As you navigate life, whether filling out forms, shopping online or in stores, or using social media, you are sharing your personal information with companies and other organizations. You want to make sure that both you and these organizations consider your privacy. Privacy includes the ways that your personal information is:
stored and protected
shared with other organizations and how you are able to determine how it is shared.
Companies, known as data brokers, compile information about your income, family size, email addresses, stores and websites you visit, the brands you buy, credit cards used, hobbies, and your demographic information to create a profile about you and your lifestyle. Some of the information you give willingly, but other bits of your personal information are collected in ways you may not realize. Data brokers often collect location-based data from the GPS on your mobile phone, the fitness tracking bracelets you wear, or from apps. These brokers then analyze all your information, develop scoring models to help them understand your behavior, and sell these consumer profiles to retailers and marketers.
Retailers use your information to offer targeted special promotions, customize the ads you see, and even the prices you are charged for items. While this can be a bonus and help you get good deals, it all comes at the cost of your personal privacy. Unlike credit reports or scores, you cannot access or review the data files that have been created about you, or even know the data brokerage companies you should contact to correct inaccuracies. These data reports can also result in discrimination, where some consumers are only targeted with high interest loans or inferior financial products.
While many companies take steps to protect your personal information, there is no guarantee that it is protected to the degree that you'd like. Some companies may share or sell your information to other organizations. If a company's databases are hacked, you could be a victim of phishing scams or identity theft. Take steps to protect your privacy and control how your personal data is used:
Ask companies how they will use your personal information.
Find out how your personal information will be stored and protected from hackers and data breaches.
Read the privacy policies from companies that you interact with. Don't assume that they will provide the level of privacy that you want.
Look for privacy statements on websites, sales materials, and forms that you fill out.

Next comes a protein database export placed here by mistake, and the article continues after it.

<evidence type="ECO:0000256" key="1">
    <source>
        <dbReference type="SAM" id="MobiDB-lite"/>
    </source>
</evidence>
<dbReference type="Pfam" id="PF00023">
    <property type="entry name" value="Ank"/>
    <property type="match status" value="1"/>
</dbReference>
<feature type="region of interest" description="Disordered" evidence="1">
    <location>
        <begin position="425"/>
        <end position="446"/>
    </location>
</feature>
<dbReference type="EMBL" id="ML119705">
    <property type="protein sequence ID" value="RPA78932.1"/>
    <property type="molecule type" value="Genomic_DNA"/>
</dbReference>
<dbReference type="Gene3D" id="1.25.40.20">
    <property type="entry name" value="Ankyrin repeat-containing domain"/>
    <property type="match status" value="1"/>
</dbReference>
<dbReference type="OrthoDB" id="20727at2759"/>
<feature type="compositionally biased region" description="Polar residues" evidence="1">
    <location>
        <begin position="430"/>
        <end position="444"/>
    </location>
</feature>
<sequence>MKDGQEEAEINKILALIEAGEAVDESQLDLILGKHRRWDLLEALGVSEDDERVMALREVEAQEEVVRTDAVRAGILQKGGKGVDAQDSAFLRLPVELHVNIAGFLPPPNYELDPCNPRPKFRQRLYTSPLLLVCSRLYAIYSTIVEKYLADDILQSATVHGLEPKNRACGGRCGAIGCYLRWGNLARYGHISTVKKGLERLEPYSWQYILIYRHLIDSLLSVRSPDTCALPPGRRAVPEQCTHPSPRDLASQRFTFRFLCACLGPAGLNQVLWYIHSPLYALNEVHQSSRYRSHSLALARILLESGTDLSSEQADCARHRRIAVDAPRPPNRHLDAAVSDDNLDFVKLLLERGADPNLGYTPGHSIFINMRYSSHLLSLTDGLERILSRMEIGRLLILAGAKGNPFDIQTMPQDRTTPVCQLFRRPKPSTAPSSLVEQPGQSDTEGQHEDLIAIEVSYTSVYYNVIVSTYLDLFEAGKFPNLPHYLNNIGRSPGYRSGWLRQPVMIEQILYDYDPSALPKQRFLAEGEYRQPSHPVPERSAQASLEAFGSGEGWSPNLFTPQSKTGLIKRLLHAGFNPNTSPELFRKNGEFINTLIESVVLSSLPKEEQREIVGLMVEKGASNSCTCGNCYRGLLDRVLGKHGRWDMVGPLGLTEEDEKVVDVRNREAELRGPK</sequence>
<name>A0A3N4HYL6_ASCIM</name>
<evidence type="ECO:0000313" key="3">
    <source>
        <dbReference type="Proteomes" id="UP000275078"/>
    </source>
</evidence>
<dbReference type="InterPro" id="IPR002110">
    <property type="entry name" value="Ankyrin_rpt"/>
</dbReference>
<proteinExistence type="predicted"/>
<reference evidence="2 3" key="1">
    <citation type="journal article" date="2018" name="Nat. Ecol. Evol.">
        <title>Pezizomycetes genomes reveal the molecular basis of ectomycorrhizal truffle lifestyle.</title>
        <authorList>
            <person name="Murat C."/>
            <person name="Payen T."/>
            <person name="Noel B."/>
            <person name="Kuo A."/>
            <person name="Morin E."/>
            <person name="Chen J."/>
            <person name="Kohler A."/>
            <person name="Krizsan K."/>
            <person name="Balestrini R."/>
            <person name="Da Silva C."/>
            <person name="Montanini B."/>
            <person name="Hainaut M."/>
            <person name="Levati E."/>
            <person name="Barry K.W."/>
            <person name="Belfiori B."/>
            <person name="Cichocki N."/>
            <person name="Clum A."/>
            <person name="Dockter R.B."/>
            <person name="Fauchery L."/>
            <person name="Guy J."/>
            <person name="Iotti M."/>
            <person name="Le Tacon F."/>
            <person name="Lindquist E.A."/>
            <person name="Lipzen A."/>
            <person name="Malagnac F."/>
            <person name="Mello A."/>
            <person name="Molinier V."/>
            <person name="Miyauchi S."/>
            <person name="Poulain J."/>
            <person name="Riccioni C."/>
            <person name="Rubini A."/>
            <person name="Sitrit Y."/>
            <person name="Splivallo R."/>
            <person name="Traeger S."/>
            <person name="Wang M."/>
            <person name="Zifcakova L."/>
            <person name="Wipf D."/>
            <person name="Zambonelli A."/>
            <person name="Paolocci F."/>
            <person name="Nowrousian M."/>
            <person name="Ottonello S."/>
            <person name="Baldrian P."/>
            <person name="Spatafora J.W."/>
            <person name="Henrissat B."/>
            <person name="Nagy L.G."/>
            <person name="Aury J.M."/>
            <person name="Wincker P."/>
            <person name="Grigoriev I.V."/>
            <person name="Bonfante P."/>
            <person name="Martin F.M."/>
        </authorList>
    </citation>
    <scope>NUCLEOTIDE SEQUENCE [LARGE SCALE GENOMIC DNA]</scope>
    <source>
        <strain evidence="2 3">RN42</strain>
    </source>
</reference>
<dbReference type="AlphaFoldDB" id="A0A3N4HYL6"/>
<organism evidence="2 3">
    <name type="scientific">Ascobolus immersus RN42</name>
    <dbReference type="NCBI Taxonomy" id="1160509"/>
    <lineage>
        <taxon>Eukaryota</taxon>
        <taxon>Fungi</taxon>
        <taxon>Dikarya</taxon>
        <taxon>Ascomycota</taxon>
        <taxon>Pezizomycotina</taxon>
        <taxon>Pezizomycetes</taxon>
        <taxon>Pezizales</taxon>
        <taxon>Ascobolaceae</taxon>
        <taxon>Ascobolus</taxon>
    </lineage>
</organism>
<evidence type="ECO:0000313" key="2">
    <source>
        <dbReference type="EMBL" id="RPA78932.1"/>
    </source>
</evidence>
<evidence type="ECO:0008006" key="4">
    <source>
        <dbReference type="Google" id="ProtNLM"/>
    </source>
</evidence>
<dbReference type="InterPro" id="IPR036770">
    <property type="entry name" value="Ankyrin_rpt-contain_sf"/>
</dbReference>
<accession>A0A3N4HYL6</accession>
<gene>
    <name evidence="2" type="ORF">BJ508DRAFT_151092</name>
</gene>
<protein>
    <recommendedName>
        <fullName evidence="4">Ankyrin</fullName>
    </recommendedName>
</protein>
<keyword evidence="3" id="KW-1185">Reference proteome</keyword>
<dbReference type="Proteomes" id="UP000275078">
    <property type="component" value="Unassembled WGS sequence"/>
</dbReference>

Only provide the purchase date, model and serial numbers, and your contact information on warranty registration forms.
Opt-out if you do not want the company to share your personal information with other companies.
Find out what protections an organization will put in place, such as free credit reports or credit monitoring, if your information was compromised in a data breach.
Change your password for your email account and for a company's customer portal, if the company reports that they have had a data breach.
Be careful about what you post on social media. Data brokers may scrape your online profile to create a consumer file about you and sell it to other companies, without your knowledge.
Use cash rather than electronic payment options, if you want to keep your purchase behavior private.
Beware of using cell phones in stores or using the free Wi-Fi in a store. By using these networks, retailers can track which aisles you visited and items you looked at.
Disable cookies when shopping online to prevent companies from tracking your online browsing habits.
Personal information you give to your doctor is shared with insurance companies, pharmacies, researchers, and employers based on specific regulations. The privacy of your health records is protected by federal law (the Health Insurance Portability and Accountability Act, also known as HIPAA), which:
Defines your rights concerning your health information
Sets rules and limits on who is allowed to receive and or see your health information
Know your rights and exercise them. Here are some steps to take to ensure the accuracy and privacy of your medical information:
Talk with your doctor about confidentiality concerns. Discuss the uses of your health information and what is required for insurance purposes.
Read the fine print. Most authorization forms contain clauses allowing information to be released. You may be able to restrict some disclosures by revising the form. Be sure to initial and date your revisions.
Request a copy of your medical records so you know what's in them.
Register your objections to disclosures that you consider inappropriate. Contact the specific entity involved, state office, or the Department of Health and Human Services.